Not procedural rules. Turning to the merits, the district court concluded that the parts of the election rule challenged here were not procedural. The Board argued that its new rules merely govern the “content and timing of case filings” and alter the timing of when an election-related dispute will be presented to, or decided by, the Board. In the court’s view, however, “no fair assessment of the regulatory provisions leads to the conclusion that the challenged parts of the 2019 election rule are mere procedural rules.” Each of the provisions challenged by the AFL-CIO “reaches far outside the Board’s internal operations” and exceeds the narrow scope of the procedural rule exemption.
“Boiled to bare essence,” the Board seems to suggest that “any rule that merely relates to procedures as opposed to substantive rights [is] a procedural rule for the purpose of the APA—a misconception that appears to be fueled, first and foremost, by a misunderstanding of the intended scope of the APA procedural-rule exception,” said the court. Although the Board claimed its rule change was procedural in that it had, at most, an incidental impact on other parties, this “ignores the actual impact of the challenged provisions of this rule on parties other than the agency itself.” As the court observed: “its own Federal Register notice belies its understanding that these rule changes will significantly impact representation-election processes, which appears to be the very reason why the NLRB adopted these reforms.”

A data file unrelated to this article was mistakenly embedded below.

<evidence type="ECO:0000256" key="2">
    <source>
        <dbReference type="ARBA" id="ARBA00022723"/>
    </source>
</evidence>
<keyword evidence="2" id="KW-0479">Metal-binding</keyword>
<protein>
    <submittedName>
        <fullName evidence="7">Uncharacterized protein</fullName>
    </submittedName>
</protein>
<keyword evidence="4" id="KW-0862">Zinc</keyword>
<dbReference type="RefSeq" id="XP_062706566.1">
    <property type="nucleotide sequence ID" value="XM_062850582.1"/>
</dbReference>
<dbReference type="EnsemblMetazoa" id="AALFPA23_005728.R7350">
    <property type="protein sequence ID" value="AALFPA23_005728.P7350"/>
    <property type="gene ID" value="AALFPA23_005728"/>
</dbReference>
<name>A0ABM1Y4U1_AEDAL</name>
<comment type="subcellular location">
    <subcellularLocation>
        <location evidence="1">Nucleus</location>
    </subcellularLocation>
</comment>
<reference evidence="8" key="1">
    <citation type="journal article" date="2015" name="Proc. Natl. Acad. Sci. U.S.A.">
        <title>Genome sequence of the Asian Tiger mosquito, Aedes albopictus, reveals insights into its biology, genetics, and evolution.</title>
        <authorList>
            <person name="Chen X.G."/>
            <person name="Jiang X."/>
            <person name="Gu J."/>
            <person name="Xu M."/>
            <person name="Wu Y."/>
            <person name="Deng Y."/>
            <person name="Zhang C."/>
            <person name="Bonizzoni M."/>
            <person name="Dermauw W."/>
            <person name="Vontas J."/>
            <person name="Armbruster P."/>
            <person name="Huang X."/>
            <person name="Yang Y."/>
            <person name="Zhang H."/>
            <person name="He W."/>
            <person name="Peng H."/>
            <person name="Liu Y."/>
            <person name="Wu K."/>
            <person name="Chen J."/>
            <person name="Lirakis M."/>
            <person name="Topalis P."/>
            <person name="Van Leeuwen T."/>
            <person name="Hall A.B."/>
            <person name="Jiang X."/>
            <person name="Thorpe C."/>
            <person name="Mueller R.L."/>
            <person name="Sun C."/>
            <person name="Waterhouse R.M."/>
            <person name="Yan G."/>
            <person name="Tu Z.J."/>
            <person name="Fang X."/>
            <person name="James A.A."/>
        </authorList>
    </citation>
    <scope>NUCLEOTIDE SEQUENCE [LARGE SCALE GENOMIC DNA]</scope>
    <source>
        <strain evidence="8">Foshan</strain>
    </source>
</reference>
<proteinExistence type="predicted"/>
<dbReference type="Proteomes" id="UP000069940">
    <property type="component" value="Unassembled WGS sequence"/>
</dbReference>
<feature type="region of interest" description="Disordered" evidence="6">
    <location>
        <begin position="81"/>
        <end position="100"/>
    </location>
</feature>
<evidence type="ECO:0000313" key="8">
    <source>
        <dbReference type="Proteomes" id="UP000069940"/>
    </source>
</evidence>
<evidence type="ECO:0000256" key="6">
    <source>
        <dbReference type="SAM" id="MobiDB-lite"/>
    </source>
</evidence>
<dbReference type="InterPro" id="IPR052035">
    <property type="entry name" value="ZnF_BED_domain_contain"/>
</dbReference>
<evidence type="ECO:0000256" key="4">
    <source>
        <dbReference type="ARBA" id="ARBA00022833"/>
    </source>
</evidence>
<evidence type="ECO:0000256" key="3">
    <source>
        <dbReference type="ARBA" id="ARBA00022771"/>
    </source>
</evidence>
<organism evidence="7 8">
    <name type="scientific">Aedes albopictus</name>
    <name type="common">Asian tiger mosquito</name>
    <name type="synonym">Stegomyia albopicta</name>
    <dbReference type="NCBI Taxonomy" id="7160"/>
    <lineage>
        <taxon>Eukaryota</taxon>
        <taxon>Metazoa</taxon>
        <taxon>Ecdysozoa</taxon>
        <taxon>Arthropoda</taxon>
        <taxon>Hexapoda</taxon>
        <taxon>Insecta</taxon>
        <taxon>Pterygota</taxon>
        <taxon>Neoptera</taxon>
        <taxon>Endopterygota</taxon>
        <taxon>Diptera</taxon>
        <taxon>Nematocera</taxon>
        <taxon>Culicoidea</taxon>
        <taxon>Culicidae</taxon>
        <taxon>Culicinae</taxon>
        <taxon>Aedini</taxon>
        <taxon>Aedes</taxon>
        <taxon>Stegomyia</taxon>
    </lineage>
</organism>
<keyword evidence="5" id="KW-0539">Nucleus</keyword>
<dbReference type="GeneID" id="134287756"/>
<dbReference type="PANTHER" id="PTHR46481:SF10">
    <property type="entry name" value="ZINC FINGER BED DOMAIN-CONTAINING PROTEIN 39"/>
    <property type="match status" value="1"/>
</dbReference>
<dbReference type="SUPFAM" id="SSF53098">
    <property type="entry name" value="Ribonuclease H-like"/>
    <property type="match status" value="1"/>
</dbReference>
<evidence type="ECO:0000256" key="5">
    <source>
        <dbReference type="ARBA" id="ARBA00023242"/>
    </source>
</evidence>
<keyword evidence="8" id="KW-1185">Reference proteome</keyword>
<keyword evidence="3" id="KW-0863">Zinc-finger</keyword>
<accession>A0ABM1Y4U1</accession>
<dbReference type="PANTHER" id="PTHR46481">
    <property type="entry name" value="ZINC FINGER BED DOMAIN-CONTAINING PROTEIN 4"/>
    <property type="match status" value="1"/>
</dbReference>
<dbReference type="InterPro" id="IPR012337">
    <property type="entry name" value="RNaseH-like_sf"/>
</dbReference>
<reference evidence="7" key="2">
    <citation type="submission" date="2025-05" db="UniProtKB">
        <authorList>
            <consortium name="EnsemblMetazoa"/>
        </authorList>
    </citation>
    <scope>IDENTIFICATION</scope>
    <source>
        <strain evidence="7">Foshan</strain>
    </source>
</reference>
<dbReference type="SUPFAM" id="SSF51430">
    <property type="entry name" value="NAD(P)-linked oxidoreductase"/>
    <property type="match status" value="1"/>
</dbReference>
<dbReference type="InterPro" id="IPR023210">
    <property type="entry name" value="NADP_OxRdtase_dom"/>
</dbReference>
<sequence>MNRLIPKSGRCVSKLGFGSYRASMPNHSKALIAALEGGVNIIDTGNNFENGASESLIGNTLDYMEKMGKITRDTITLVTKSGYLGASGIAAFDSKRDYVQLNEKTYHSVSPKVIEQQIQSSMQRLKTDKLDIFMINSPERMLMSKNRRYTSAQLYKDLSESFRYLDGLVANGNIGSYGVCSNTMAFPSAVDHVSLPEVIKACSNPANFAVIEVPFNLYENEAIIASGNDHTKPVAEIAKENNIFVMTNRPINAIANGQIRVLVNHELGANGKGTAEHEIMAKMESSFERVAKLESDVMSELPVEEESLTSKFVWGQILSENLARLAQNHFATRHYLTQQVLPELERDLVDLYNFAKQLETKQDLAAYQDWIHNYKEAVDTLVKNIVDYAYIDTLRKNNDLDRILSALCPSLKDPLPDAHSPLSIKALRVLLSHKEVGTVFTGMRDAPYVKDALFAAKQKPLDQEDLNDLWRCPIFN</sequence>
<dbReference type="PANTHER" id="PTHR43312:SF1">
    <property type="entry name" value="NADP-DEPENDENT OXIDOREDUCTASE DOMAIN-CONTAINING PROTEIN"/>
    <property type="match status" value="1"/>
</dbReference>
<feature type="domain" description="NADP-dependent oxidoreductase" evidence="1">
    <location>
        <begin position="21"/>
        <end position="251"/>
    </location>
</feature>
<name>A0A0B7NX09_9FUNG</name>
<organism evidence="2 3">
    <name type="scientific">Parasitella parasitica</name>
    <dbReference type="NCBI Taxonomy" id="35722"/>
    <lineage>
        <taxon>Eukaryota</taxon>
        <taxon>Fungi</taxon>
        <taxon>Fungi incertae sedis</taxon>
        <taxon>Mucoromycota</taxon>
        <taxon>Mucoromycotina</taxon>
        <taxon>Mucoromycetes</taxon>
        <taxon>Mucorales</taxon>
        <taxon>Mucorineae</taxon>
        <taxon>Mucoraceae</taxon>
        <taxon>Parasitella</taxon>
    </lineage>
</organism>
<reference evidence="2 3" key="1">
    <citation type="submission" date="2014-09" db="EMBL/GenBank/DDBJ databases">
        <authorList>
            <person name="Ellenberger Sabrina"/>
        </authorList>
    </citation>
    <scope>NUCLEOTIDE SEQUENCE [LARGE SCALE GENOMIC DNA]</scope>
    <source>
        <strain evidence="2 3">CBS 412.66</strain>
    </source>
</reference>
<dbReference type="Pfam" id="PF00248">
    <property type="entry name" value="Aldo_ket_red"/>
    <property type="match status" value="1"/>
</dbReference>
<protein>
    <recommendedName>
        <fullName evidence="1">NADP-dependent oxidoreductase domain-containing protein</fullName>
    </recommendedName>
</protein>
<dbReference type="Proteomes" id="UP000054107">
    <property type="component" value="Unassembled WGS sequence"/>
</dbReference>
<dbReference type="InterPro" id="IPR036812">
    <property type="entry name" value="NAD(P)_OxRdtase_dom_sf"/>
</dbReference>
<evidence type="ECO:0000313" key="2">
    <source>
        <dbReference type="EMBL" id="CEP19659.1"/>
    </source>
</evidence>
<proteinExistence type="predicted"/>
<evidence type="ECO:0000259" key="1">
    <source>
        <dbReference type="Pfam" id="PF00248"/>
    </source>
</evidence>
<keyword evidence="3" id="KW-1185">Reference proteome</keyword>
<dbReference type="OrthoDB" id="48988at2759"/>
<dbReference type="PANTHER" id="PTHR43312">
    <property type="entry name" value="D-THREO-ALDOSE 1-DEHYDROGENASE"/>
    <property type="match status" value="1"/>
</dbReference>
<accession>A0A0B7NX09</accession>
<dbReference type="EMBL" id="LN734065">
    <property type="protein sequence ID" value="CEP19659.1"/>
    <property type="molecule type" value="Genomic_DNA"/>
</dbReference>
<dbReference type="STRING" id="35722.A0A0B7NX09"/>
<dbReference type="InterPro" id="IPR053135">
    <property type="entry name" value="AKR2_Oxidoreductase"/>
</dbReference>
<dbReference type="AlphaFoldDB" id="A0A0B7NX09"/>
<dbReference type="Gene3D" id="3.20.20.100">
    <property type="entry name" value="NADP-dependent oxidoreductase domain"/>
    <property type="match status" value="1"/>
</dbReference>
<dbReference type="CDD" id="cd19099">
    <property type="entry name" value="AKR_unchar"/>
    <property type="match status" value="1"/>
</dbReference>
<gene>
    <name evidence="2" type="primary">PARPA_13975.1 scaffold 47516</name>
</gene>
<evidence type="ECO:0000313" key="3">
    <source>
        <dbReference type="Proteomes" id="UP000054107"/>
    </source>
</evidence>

Each of the challenged rule provisions goes beyond internal agency procedures, to directly regulate how representation elections are to be conducted, impacting the substantive rights of the parties, the court held.